• How should Christians respond to the imprecatory psalms? Question and Answer

    GODFREY: It seems to me there’s a lot of confusion on this in part because Jesus has told us to love our enemies, to pray for them. And what we’re being reminded there is we are not to call down imprecations on people for personal reasons out of individual spite. We need to be careful about that. We need to be very conscious of trying—that part of what we’re called to be as the light of the world is people who love our enemies. Paul talks about how loving your enemies will further increase their punishment. So setting love of … View Resource

  • What is the best way to grow spiritually as a Christian? Question and Answer

    Psalms 1

    CHARLES: I feel like the temptation is to find some exotic answer, but the two pillars of the Christian faith are prayer and the ministry of the Word. If you were to ask me about Christian ministry, I would say the same thing: prayer and Scripture intake. Psalm 1 comes to my mind. The psalmist begins the Psalms by offering you a blessed life, and that blessed life is rooted in the Word of God: “One who delights in the law of the Lord and meditates on it day and night” (Ps. 1:2). Prayer is one of the neglected resources … View Resource

  • How has your book Surprised by Suffering helped you to face your own health challenges? Question and Answer

    Psalms 23

    There are lots of people who’ve suffered a whole lot more than I have in the last year, but I have had some serious health issues in the last year. I have been reminded frequently of my own work in that book Surprised by Suffering, and I go back to my own advice that I gave to others and give it to myself. On a practical level, one of my favorite daily experiences is to pray the 23rd Psalm because I have to remember who I am, who God is, that He is my Shepherd, and therefore there’s no reason … View Resource

  • If a new believer becomes injured and cannot show “good works,” how do we know they are saved? Question and Answer

    Psalms 23

    If you unpack the question, in a sense you’ve already said, “Here is a new believer, somebody who has trusted in Christ.” If they go through some traumatic accident that makes us feel they are beyond our reach, then there’s no reason that we should doubt their faith any more than Jesus doubted the faith of the dying thief on the cross. He did not have long to produce the good works that are the fruit of faith. The second thing to say is that there are mysteries to human existence. When a catastrophic accident happens to somebody, we should … View Resource

  • Does God turn His face away from Christians? Question and Answer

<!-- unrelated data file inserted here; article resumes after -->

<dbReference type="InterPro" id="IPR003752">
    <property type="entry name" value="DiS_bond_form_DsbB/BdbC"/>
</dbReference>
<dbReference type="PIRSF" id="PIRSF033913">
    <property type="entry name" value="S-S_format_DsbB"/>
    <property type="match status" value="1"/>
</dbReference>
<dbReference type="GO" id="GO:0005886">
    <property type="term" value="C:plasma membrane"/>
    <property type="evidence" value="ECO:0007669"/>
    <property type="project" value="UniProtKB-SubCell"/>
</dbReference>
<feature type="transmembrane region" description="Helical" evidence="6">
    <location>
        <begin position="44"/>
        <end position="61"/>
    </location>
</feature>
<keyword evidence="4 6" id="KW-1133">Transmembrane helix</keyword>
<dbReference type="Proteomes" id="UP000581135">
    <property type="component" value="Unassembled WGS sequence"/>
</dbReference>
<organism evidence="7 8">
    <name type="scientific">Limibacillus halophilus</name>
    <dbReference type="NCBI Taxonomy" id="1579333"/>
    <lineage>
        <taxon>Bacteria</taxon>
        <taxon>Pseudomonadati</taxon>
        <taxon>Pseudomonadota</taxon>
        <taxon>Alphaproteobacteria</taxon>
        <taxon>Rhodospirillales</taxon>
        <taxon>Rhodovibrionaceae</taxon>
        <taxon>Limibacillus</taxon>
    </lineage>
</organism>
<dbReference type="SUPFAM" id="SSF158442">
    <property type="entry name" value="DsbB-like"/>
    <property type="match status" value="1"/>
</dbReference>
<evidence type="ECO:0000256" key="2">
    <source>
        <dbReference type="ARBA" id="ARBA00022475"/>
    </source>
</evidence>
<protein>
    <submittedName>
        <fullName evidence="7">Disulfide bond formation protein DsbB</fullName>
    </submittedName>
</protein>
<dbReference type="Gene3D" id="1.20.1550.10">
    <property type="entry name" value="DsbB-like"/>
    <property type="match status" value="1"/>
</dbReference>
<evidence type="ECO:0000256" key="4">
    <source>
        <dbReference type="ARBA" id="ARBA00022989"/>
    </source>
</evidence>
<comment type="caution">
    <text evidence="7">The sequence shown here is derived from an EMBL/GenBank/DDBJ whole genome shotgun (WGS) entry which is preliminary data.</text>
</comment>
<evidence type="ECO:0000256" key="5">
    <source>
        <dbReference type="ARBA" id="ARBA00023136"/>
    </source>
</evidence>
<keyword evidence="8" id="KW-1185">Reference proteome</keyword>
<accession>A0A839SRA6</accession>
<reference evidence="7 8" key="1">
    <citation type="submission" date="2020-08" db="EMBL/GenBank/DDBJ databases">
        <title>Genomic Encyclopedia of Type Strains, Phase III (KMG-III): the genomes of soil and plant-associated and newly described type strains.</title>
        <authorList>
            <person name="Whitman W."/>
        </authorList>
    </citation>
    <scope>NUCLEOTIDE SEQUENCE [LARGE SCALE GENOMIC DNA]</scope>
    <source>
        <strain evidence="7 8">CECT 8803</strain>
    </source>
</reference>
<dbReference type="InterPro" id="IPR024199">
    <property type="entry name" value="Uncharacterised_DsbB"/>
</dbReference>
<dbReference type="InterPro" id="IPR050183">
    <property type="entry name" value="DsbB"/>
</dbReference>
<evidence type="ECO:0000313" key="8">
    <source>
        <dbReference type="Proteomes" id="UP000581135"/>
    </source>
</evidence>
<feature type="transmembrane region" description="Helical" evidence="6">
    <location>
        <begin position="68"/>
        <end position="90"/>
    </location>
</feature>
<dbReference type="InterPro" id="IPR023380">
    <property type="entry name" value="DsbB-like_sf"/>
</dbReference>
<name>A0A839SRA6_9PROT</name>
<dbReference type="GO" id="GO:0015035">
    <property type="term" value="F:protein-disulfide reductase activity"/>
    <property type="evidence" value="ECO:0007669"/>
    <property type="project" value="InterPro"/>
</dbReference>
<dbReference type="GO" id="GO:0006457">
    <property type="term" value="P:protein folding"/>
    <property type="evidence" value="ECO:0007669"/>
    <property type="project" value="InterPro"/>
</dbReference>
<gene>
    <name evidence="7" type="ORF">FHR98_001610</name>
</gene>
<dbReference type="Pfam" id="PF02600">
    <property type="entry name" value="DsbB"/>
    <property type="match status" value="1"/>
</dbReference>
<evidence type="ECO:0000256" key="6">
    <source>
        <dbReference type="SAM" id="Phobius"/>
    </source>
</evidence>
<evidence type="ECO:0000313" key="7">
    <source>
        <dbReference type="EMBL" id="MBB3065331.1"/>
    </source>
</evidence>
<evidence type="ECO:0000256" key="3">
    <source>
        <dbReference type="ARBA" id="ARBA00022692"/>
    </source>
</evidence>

Psalm 39:13

    The great Aaronic blessing that God gave to the priesthood in Israel to lay upon Israel and to bless Israel was that the Lord’s face would shine upon them (Num. 6:24-26). This was an expression of the happy, blessed, and positive relationship that would exist between God and His people. When the people had fallen into sin, or when they had fallen into misery and suffering that they could not immediately relate to sin, they had this sense that God was not as near to them as they desired. It did not seem God was blessing them as they wanted … View Resource

  • How should we interpret promises in the Psalms that no harm will strike us? Question and Answer

    Psalms 91

    Some of those promises are reiterations of promises that the Lord made to David, which are not necessarily indicative of universal promises that apply to all Christians. First of all, they’re poetic. The Psalms belong to that body of literature in the Old Testament called Wisdom Literature. Wisdom Literature, in the Proverbs, for example, says things like, “Don’t answer a fool according to his folly” (Prov. 26:4), and then the next verse says, “Answer a fool according to his folly” (Prov. 26:5). How in the world do you square that? It’s like in our own proverbial adages that we have, … View Resource

  • What is the goal of reformation? Question and Answer

    Psalm 115:1

    FERGUSON: Both in Calvin and in the Westminster Confession and its subordinate standards the answer to the first question, “What is our chief end?” must be the same as to the question, “What is the goal of Reformation?” The answer is, “To glorify God and to enjoy Him forever.” To be able to do both of these things simultaneously is what I think at the end of the day is going to make an impact on our contemporary world that is so interested in enjoyment. It’s very rare to hear non-Christians say, “See how these Christians enjoy the glory of … View Resource